353A: Painting the Rainbow at the Flour Mill

I’m looking for a book I had in my early childhood – I was born in 1984.
There is a flour mill with a grumpy Miller, and a group of children who go into the mill. While they’re in there a rainbow comes in through the window and ends up divided into a paint pot for each colour. The children take the paints and try to do good deeds – for example, painting someone’s door? sunshine yellow or someone’s window frames? cornflour blue. They paint something belonging to the Miller purple and it matches his angry face.

341K: 70s-80s Book About Colors

I don’t remember if there were characters or much of a plot, but what I do remember is that it had lushly illustrated two-page spreads where each spread was devoted to a single color. I think yellow was a picnic in a wheat field with buttered bread…I also think there was a spread that depicted the beach (not sure what color it might have represented). Also, I think in each spread there was a teaser color spot or object that represented the next color’s scene. I think the book ended with a scene of all the colors. I would have read this in the late 80s, but it might have been 70s etc. It was certainly bigger than a Golden Book or board book.

 

290T: The colours mix and all is well (Solved)

A book bought in late 70s Australia (possibly UK published) picture book about a kingdom in black & white & wizard. Under the direction from the king who decides to make it colourful,  first turns blue and everyone is miserable, then red and everyone is angry, then yellow everyone becomes ill. Eventually the magic goes crazy and the colours mix to give full pallet and all ends well.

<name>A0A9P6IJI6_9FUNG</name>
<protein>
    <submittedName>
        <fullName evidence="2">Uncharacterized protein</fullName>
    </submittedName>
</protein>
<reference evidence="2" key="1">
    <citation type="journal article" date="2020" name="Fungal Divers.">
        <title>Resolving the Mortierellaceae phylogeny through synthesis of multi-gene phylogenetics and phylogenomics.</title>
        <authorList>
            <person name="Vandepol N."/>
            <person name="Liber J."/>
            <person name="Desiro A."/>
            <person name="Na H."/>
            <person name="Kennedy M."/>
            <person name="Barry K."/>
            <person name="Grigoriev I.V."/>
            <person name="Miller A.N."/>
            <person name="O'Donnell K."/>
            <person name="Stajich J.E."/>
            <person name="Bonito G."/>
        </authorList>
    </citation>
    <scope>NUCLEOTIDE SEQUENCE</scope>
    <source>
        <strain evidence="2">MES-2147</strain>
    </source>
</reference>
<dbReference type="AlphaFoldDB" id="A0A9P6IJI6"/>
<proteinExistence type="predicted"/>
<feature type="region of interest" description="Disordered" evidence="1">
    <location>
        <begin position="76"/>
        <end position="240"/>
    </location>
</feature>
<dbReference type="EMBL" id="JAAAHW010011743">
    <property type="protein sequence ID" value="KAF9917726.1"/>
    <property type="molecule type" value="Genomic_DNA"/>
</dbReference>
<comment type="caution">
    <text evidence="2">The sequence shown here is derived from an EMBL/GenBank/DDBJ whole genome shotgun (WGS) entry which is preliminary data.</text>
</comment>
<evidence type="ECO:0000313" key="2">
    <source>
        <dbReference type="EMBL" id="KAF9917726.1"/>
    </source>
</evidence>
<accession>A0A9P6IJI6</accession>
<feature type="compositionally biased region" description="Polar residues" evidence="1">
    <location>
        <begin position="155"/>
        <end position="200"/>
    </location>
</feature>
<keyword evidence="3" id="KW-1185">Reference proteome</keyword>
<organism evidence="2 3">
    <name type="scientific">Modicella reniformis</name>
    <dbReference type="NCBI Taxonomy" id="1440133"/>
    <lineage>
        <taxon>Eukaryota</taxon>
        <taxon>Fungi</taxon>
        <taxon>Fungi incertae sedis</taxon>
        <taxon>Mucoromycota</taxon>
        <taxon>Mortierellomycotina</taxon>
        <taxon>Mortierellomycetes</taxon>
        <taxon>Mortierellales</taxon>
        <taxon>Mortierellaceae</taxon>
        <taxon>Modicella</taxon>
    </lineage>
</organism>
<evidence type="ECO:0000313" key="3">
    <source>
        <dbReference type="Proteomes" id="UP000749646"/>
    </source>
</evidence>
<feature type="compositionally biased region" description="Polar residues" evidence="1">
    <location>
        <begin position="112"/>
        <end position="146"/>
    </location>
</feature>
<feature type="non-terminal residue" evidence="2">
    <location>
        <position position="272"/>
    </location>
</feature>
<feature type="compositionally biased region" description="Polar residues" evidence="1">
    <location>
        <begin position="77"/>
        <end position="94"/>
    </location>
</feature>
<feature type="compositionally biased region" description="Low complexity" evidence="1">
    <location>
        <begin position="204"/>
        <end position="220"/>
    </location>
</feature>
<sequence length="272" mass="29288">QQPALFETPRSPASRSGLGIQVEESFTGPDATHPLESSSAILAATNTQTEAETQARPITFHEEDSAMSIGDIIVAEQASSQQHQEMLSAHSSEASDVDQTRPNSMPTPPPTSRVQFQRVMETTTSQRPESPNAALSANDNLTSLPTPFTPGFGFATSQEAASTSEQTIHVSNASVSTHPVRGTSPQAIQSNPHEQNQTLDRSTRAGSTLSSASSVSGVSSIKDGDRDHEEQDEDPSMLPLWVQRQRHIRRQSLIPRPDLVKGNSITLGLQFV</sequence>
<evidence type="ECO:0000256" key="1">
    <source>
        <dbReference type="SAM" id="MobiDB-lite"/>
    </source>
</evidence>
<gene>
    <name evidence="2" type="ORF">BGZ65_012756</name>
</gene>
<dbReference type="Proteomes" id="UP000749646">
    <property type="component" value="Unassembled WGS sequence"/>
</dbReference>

289N: A kitchen full of copper pots boiling strawberry jam

Bethany, bethanyboster@yahoo.com

Seven years ago my (then) four year old daughter fell in love with a book from the library about colors.  She is now 11 and a budding artist. I would love to find this book for her. The details I remember are sparse but do make this book a standout:

gorgeous illustrations – no cartoon characters or paint blobs. One particular illustration stands out; on the pages that discuss red, they compare that color to a bright warm kitchen full of copper pots boiling strawberry jam.

text – the words were beautiful and evocative, not your run of the mill, “The tree is green.” With each color they created a detailed scene (both verbally and pictorially) to help the reader feel the color.

As I recall, they did all the colors of the rainbow, so words like “rainbow,” “prism” or “color” are likely candidates for the title.